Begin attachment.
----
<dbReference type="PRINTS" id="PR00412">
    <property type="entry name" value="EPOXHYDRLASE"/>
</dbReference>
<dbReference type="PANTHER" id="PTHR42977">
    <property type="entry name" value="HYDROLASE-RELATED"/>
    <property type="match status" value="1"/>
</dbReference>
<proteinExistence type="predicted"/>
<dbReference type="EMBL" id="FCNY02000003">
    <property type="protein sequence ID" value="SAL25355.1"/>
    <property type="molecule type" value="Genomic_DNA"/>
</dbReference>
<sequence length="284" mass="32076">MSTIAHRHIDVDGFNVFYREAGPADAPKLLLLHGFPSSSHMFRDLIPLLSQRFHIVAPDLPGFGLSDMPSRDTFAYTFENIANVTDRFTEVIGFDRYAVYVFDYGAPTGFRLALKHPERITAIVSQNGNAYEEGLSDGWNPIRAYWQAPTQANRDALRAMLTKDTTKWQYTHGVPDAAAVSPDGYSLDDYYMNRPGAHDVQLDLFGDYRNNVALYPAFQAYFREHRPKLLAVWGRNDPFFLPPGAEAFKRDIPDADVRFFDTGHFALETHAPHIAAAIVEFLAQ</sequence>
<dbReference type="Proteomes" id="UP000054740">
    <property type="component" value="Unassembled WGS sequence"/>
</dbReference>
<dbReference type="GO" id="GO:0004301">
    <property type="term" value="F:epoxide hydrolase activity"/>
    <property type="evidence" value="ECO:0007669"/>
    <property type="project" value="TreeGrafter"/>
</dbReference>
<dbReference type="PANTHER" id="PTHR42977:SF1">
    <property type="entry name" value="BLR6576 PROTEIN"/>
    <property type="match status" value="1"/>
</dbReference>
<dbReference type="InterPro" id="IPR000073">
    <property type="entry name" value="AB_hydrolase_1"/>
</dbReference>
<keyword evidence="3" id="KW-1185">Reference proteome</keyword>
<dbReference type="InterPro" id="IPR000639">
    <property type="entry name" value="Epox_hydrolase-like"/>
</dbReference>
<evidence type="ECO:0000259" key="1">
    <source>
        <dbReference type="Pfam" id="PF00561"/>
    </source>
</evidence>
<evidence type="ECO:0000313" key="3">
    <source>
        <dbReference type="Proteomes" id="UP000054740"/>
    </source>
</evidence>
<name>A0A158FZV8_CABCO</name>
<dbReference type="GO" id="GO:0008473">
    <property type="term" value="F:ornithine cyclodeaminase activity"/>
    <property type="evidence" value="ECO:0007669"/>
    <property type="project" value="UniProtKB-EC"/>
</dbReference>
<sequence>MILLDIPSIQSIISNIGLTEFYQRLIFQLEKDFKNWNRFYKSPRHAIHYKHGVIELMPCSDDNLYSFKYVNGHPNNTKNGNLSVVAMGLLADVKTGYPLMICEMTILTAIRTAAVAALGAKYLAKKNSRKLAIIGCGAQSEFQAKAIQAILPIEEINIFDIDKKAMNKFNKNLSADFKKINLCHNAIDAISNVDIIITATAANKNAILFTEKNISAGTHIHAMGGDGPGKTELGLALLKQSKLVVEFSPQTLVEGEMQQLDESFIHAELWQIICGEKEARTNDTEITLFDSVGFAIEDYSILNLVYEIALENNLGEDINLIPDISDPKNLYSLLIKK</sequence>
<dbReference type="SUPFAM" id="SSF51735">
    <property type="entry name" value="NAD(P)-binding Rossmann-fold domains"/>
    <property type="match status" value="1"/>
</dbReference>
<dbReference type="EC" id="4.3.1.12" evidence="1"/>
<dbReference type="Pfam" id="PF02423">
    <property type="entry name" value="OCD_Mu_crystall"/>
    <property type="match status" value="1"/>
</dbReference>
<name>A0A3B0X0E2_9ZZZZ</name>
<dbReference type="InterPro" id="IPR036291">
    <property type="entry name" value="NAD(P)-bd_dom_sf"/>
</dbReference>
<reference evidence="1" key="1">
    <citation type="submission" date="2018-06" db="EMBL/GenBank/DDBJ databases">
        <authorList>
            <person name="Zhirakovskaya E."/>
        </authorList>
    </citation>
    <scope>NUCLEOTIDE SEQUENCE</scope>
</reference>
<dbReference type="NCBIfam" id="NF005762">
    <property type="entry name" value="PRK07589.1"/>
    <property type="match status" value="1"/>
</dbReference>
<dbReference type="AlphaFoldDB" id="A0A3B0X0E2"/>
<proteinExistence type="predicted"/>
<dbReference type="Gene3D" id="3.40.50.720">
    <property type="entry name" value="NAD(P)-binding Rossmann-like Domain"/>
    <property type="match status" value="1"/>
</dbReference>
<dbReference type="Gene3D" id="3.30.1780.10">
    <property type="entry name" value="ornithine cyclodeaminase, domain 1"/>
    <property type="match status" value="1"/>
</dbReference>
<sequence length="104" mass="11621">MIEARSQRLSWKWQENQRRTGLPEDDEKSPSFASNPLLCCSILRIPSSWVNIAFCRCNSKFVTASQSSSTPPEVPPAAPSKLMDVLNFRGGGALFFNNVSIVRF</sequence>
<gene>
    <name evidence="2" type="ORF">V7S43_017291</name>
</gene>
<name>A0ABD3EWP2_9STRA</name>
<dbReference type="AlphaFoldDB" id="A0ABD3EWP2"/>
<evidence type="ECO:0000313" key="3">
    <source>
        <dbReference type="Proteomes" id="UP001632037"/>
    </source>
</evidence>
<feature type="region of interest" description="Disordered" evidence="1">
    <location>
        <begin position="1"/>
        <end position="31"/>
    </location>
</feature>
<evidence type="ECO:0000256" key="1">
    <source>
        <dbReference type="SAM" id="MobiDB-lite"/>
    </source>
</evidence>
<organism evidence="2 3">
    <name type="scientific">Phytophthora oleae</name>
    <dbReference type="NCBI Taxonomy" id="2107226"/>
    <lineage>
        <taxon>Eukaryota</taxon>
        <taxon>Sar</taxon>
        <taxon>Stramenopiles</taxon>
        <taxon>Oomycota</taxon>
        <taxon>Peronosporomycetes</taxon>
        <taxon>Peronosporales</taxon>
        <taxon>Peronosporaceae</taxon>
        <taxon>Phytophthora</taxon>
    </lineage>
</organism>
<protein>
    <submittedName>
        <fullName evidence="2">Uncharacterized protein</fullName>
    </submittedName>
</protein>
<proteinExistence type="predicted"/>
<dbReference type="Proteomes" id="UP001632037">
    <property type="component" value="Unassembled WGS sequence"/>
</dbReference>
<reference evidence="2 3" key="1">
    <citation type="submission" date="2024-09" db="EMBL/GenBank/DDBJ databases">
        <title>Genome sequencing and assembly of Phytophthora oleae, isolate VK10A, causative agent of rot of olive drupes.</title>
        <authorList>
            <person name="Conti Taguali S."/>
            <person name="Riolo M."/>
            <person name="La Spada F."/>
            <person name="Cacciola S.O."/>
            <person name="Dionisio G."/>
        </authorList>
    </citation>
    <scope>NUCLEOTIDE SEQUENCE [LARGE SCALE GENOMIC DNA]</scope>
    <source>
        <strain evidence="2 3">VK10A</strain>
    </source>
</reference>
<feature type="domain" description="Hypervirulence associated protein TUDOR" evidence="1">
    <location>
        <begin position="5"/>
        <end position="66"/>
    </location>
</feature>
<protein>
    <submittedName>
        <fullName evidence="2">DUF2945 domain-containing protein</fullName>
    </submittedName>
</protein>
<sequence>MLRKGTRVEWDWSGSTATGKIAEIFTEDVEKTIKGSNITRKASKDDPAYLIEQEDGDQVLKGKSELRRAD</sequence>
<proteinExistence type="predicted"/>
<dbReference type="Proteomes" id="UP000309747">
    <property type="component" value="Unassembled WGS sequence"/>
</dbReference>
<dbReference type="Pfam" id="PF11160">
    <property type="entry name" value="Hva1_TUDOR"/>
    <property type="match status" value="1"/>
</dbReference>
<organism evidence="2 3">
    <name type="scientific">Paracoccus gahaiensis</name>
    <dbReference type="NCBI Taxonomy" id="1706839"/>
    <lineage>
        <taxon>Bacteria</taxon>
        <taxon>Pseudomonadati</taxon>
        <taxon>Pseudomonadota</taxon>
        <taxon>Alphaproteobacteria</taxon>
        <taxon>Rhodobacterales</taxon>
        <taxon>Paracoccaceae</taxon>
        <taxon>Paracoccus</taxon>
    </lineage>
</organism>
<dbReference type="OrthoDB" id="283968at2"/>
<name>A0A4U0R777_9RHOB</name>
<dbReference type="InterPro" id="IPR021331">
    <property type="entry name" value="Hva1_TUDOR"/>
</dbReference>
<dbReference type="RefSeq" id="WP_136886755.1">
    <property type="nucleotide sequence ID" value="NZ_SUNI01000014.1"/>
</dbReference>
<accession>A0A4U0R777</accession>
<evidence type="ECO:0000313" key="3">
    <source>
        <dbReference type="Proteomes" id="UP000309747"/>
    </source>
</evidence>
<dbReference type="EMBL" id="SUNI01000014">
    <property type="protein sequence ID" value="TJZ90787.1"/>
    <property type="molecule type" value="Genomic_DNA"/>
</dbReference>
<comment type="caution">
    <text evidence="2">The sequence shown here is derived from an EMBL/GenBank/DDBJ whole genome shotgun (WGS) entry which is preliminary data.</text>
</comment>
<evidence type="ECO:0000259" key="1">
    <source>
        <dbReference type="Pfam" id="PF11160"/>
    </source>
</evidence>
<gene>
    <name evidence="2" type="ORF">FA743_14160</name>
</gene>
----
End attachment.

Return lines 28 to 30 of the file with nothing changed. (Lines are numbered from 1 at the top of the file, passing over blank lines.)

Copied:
</dbReference>
<keyword evidence="3" id="KW-1185">Reference proteome</keyword>
<dbReference type="InterPro" id="IPR000639">